Put yourself in the shoes of buyers, who are scanning the real estate ads -- or most likely the online listings -- trying to decide which houses to visit in person.
If your house is overpriced, that will be an immediate turnoff. The buyer will probably clue in pretty quickly to the fact that other houses look like better bargains, and move on. Very few buyers think to themselves, "The price may be on the high side, but I can negotiate the seller down." Instead, they think, "Why deal with an unrealistic seller when the sellers two blocks away seem not to realize what a steal they're offering?"
Another problem with overpricing your house is that, especially in a cold market, it will probably be slow to receive offers and eventually go stale on the market -- meaning that buyer interest will move on to the latest new listings. Even buyers who are just entering the market will look at your house suspiciously, speculating on why no one else has bothered to make an offer or succeeded in talking you down on price. You'll end up not only having to reduce your price, but probably reducing it dramatically, to bring buyers and their agents back to your door.
So, at the very least, make sure to set your initial list price at a realistic level given the market. Particularly in a cold market, setting a price that appears objectively rational -- neither too high or too low -- can be an important and effective way to bring in buyers.
When to Underprice
What about going even lower than "objectively rational" for your list price? It's often a good strategy. For starters, remember that buyers often think about their price range in $25,000 increments -- and websites of home listings ask people to define their searches using these cutoffs as well. So if you think your house is worth $560,000, but you list it at $549,000, you may bring in a whole group of buyers who wouldn't have looked twice at it otherwise.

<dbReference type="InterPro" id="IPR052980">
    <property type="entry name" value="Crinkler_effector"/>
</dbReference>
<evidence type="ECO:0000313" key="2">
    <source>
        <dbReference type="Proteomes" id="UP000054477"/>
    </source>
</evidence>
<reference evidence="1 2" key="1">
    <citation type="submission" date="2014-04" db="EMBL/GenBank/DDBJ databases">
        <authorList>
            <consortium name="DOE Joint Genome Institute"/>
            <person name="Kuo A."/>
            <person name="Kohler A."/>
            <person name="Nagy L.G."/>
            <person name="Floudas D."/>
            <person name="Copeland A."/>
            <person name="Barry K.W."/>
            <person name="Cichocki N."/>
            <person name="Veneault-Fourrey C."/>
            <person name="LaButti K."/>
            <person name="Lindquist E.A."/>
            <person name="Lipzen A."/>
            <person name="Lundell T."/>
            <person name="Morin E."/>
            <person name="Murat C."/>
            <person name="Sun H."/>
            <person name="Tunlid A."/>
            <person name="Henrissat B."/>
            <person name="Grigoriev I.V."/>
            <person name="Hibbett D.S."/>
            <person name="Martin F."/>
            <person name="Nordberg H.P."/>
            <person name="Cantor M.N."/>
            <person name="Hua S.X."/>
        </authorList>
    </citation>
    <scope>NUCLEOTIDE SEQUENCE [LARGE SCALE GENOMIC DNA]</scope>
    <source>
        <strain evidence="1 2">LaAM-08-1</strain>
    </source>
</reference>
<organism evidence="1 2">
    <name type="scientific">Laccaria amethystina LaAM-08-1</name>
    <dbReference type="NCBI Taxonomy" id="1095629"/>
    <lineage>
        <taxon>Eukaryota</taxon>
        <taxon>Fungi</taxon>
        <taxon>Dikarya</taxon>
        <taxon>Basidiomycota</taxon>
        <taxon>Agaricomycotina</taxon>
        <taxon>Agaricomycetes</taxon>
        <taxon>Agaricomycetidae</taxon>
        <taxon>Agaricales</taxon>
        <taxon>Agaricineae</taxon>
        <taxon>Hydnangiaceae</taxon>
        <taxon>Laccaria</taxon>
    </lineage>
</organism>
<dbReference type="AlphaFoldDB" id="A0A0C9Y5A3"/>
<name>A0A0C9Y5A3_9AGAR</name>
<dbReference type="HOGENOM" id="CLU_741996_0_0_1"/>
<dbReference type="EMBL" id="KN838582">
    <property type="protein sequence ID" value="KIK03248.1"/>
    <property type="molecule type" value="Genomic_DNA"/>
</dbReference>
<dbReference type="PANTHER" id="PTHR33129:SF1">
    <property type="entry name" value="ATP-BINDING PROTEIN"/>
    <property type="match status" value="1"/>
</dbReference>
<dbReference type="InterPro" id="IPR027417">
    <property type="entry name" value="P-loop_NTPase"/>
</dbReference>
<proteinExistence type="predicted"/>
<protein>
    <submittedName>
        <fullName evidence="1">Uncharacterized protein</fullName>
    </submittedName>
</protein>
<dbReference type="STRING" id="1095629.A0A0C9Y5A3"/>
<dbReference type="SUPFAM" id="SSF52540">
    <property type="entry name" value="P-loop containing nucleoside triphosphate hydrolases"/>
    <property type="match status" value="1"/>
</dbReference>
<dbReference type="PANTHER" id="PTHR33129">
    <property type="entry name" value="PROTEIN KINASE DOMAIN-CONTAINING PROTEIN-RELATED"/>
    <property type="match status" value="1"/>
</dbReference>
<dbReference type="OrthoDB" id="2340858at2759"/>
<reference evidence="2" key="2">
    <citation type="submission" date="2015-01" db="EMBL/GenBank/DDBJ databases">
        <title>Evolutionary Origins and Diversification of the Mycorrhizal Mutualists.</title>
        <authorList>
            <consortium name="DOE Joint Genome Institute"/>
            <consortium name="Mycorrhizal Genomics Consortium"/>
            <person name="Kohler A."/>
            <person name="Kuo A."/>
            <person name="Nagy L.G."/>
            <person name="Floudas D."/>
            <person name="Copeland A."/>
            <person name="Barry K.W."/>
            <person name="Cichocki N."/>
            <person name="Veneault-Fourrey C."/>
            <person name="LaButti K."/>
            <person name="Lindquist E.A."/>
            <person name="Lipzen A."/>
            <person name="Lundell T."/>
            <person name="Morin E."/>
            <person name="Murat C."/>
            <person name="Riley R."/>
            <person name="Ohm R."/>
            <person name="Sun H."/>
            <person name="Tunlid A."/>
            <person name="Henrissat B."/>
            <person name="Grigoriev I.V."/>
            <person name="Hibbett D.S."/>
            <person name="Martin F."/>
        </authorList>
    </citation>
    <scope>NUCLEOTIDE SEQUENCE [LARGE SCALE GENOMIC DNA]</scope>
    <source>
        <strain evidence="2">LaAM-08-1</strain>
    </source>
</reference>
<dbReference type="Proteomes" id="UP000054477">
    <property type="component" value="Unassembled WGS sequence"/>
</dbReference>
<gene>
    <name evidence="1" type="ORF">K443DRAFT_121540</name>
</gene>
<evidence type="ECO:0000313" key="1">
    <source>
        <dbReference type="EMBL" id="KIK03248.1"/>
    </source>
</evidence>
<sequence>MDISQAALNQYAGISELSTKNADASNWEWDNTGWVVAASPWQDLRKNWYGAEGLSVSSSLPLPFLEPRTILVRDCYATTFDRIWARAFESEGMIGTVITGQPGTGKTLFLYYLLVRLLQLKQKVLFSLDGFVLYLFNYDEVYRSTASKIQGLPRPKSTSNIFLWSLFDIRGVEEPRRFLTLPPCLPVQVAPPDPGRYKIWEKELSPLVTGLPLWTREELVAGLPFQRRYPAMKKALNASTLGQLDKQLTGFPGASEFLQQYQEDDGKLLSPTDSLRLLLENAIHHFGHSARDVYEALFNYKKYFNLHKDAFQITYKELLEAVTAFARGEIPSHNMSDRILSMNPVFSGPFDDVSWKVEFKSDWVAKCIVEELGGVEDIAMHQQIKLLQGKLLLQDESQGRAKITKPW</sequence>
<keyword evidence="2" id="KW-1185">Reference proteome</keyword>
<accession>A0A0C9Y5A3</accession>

The obvious next question is, "Why would I want to bring in buyers who can't afford my house?" Actually, there are two good reasons for this strategy. The first is that, the more people who look at your house and express interest by following up with your selling agent (perhaps by asking for follow-up written materials), the more other potential buyers will feel pressured to make a strong offer.
The second reason is that, regardless of your list price, buyers will make their own assessment of what your house is worth. Whether it's running hot or cold, the market tends to correct for underpricing, as buyers compete against each other and drive the price up.
For more information on getting to know your local real estate market and setting the right list price, see Selling Your House in a Tough Market, by Ilona Bray and Alayna Schroeder (Nolo).
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